From the Freeman’s Journal, 2 April 1875:
“A Bear in the Dock
Two Frenchmen were charged with causing an obstruction to the public thoroughfare at Pill-Lane, that morning, by exhibiting a dancing bear.
The prisoners were placed in the dock, with the bear between them. It was a shaggy, uncouth-looking animal, not at all like that which Goldsmith’s bear leader described as never dancing but to the genteelest music, ‘Water Parting,’ or the duet in ‘Ariadne.’
On entering the enclosure, the brute squatted on his haunches, and placed his fore paws upon the bar of the dock, which he commenced to scratch with much vigour.
The constable who had made the arrest said he found the bear climbing up a pole and that a large number of persons were congregated about it.
Mr O’Donel asked the prisoners what they had to say to the charge.
The prisoners intimated by signs their inability to understand the question.
The constable said that when he called upon the prisoners to move on they refused, and in very intelligible English desired him to go to hell.
An interpreter was sent for, and on his arrival he interrogated the prisoners by the magistrate’s direction. They said they were really unable to speak English. As to the charge against him, they stated that they had only recently arrived from Liverpool, where they were allowed to exhibit the bear in the side streets without hindrance. They thought they might do the same thing here.
Mr O’Donel discharged the prisoners with a caution not to obstruct the thoroughfare, and their undertaking to leave the country as soon as possible.”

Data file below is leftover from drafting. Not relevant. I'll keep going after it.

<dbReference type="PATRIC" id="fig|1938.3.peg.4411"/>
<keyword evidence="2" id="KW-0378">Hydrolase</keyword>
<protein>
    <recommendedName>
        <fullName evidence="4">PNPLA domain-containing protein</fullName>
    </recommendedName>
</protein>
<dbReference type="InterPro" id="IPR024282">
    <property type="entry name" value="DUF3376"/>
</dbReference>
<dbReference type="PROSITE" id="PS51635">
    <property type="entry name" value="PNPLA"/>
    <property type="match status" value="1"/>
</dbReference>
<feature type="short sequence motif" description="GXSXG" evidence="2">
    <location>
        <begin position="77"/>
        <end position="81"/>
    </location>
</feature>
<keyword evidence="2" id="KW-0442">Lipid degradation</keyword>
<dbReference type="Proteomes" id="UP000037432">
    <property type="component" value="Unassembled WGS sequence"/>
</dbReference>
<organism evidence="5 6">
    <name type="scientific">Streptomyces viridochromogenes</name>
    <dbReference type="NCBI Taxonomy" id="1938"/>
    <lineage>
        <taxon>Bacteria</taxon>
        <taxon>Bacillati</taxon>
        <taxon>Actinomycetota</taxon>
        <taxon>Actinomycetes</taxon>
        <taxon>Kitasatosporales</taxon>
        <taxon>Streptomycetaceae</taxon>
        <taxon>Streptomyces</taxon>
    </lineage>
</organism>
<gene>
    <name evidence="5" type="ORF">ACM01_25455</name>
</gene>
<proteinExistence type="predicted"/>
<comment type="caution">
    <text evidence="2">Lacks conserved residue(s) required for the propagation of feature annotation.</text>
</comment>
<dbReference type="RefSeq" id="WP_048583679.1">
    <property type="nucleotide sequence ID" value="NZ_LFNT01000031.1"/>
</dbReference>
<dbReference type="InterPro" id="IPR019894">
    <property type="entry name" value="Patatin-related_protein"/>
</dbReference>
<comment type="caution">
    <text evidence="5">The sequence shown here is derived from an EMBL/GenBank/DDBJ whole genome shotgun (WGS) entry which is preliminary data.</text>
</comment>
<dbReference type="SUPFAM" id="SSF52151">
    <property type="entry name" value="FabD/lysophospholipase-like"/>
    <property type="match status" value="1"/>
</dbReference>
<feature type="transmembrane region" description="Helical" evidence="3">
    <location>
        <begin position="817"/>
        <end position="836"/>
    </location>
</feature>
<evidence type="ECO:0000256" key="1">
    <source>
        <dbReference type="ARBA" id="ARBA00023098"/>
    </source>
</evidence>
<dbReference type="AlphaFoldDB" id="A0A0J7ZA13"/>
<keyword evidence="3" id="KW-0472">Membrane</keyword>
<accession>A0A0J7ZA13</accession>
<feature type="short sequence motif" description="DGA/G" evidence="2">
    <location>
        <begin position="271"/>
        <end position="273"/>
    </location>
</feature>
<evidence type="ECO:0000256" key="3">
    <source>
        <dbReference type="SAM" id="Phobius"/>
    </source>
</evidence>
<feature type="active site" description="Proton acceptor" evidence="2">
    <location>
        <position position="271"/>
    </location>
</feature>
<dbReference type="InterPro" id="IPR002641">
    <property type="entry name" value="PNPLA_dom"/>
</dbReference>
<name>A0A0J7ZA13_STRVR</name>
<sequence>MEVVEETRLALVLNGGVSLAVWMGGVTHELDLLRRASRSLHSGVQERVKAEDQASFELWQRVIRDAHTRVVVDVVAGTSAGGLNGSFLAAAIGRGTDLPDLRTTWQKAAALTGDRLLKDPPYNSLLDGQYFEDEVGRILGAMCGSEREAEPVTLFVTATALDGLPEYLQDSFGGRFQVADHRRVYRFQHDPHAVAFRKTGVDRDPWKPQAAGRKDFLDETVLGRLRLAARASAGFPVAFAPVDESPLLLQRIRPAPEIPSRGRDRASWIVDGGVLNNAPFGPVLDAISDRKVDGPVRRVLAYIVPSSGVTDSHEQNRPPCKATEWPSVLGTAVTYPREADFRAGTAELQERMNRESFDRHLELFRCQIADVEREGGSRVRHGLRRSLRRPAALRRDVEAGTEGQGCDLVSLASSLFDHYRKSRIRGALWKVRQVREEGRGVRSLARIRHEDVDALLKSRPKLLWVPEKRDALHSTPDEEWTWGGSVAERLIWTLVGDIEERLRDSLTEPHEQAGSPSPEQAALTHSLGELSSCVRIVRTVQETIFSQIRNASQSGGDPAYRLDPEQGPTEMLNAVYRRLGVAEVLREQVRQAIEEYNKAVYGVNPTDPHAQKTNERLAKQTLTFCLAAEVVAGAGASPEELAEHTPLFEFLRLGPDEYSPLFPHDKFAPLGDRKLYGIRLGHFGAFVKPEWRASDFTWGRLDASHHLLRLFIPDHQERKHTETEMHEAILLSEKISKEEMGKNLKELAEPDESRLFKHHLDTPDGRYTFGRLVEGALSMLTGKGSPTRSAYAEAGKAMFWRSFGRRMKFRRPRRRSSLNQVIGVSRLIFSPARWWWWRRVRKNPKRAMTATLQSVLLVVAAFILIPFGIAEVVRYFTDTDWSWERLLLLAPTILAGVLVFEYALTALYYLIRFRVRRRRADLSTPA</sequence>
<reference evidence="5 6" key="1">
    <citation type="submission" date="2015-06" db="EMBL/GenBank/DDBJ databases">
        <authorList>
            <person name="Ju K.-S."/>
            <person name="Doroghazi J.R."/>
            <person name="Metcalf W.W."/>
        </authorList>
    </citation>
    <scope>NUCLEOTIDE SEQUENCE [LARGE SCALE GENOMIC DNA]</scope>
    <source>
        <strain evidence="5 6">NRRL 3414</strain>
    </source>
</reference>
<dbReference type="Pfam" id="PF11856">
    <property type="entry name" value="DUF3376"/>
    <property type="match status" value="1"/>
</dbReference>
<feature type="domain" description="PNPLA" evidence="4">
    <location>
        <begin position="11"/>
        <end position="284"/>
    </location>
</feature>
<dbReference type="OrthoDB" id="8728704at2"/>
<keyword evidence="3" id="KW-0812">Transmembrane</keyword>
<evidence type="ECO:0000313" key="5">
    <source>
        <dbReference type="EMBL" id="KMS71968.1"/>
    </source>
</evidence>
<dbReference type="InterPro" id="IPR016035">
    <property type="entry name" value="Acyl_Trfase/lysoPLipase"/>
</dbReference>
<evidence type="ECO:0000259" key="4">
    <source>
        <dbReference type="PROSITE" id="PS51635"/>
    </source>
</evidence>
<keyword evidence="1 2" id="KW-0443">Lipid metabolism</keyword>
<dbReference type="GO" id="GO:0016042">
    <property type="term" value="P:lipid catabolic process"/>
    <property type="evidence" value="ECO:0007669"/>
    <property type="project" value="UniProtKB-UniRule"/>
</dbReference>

Performing animals were once very prevalent around the Four Courts – perhaps due to Polito’s Grand Menagerie being situated close by on Ormond Quay! By 1875, they had mostly disappeared, though an elephant did make a appearance in 1906.
Pill Lane was a street running behind the Four Courts complex, approximately where Chancery Street is today. The wonderful history website Beyond22 gives a great account of how the street configuration of this area has changed over the years.
A brown performing bear appeared in the dock in West Ham in 1889, in Dalston and Wandsworth in 1890, in Woolwich in 1894, in the South Western (London) Police Court in 1897 and West Ham again in 1899, on each occasion accompanied by two Frenchmen with language difficulties. The above, rather cruel, image from the Police News of April 5th, 1890, shows a rather chastened-looking bear in Wandsworth Police Court.
Poor thing. Not a nice way for an animal to live.
I wonder was it the same bear as our one?